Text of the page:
Tracy Kidder's true story of Deo's life has two parts. The first part tells Deo's story from the time he is a small child to the time he graduates from Columbia and starts to work at PIH. It's powerful, indeed frequently overwhelming. But the second half of the problem is problematic. Here Kidder describes the trip he took with Deo back to Burundi, to retrace the path Deo's took while escaping the violence and to make plans for the health clinic. Reading this section recalls watching a Michael Moore movie: you just wish that Moore would get back behind the camera and make his movie, without inserting himself into it, and the same seems true of Kidder. His reactions to the killing fields of Burundi aren't what should matter, and yet there he is telling you about his inability to feel the appropriate feelings.
There's also another problem with the second half of the book: sometimes it seems that Kidder has forgotten what he already wrote. For example, one of the most memorable moments in Deo's experience occurs when he's been on the run for weeks, and, exhausted, is about to give up just short of the Rwandan border. A Hutu woman sees him, coaxes to keep moving, and lies the border police saying that he is her son, in order to save him. Kidder tells this story in detail, in the first half of the book, writing: "'I'm too tired,' [Deo] told the woman. `I'm just going to stay here.' `No, no,' she said. `The border, it's nearby.'". In the second half, when they revisit the scene, Kidder describes a conversation he has with Deo: "'What was it you told her?' I asked over the noise of the plane. Gazing out, Deo replied `I'm too tired. I'm just going to stay here.' And she said `No, no. It's not too far to the border.'"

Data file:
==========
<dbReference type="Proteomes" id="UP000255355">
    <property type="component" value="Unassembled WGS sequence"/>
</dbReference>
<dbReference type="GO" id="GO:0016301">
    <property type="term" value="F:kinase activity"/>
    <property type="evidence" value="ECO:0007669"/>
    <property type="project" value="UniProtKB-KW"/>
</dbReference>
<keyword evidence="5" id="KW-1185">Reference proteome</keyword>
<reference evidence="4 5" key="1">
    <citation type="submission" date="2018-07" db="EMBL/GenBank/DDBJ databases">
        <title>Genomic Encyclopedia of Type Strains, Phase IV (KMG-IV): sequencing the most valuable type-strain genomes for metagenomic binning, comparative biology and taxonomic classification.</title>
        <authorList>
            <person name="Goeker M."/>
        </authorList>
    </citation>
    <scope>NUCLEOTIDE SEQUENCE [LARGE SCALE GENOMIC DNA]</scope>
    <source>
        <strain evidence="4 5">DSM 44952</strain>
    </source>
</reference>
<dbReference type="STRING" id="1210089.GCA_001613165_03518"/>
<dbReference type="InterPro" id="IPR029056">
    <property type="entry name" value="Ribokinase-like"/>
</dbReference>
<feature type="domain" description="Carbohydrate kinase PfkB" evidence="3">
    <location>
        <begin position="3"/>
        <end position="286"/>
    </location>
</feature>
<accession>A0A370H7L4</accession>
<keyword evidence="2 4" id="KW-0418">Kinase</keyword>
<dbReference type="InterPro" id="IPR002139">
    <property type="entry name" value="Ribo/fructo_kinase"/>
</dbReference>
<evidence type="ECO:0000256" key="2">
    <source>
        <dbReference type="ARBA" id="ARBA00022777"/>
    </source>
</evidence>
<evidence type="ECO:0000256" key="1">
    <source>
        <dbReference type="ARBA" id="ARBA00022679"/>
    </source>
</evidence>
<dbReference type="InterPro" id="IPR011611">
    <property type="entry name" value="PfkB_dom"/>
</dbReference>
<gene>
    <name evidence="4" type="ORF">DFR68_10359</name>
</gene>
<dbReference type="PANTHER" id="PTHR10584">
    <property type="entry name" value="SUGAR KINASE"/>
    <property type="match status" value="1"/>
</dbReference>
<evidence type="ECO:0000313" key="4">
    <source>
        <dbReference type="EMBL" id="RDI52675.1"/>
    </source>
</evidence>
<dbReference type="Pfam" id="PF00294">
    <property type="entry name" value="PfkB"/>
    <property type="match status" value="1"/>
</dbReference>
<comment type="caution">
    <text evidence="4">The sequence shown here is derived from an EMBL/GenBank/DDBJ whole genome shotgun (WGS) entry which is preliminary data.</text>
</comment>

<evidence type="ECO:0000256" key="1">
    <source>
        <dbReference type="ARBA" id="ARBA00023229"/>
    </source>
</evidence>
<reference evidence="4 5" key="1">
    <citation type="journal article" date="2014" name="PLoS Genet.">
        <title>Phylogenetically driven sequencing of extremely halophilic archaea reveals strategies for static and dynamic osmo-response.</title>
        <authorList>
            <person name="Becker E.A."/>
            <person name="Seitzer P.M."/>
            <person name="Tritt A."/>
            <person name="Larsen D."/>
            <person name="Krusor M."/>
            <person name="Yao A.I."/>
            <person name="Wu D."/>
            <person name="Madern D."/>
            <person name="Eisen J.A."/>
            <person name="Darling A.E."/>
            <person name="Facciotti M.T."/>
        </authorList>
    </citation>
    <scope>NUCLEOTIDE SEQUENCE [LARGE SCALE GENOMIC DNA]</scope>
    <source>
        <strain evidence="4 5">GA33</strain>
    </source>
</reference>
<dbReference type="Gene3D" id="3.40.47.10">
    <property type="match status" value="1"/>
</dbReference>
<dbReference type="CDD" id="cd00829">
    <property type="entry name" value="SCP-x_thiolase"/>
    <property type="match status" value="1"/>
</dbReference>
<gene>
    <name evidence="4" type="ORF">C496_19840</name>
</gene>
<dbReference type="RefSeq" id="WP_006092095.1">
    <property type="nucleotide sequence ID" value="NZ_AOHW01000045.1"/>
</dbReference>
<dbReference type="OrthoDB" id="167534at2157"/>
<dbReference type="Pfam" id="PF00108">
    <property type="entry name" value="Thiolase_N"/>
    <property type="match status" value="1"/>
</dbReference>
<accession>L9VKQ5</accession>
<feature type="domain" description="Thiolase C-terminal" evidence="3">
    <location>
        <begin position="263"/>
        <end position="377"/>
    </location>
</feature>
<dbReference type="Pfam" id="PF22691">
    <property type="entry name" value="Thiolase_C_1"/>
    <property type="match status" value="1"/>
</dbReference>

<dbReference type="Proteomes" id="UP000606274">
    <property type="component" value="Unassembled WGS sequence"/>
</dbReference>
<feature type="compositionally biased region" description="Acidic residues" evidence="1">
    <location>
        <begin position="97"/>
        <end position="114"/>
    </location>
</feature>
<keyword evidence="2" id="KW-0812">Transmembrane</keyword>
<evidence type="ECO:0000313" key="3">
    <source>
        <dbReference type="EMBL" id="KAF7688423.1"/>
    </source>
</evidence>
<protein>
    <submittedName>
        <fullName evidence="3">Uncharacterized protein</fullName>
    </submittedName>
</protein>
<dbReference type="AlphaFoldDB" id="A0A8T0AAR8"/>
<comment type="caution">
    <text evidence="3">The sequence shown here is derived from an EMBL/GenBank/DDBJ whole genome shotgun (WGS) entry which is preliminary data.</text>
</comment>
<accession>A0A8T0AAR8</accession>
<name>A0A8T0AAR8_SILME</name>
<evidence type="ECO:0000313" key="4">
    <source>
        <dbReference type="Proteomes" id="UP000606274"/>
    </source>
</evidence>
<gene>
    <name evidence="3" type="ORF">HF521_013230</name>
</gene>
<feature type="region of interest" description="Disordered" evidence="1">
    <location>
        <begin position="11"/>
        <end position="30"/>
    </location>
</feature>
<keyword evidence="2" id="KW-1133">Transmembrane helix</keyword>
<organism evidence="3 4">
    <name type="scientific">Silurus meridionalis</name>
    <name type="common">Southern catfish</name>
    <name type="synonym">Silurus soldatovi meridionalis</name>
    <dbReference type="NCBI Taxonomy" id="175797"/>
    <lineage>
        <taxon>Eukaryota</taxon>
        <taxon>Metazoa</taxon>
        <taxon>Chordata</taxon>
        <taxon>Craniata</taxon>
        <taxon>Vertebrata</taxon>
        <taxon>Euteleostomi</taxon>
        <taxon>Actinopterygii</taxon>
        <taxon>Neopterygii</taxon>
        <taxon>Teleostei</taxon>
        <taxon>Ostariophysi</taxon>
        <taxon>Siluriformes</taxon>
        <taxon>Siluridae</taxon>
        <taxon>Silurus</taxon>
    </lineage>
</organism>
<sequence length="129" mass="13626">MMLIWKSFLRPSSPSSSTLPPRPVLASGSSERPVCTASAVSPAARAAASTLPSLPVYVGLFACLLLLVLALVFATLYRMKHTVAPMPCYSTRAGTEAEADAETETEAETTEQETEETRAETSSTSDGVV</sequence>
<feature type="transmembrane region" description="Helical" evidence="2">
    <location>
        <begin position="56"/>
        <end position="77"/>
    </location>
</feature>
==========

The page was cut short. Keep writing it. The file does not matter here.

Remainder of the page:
I happened to read this book shortly after reading Chimamanda Ngozi's "Half the Yellow Sun," a fictional account of a different African civil war: the Nigerian war that predated Burundi's by about 30 years. Both books pack an emotional wallop, but somehow Ngozi's fiction had an immediacy for me that Kidder was approaching in the first part of his book, but upset in the second.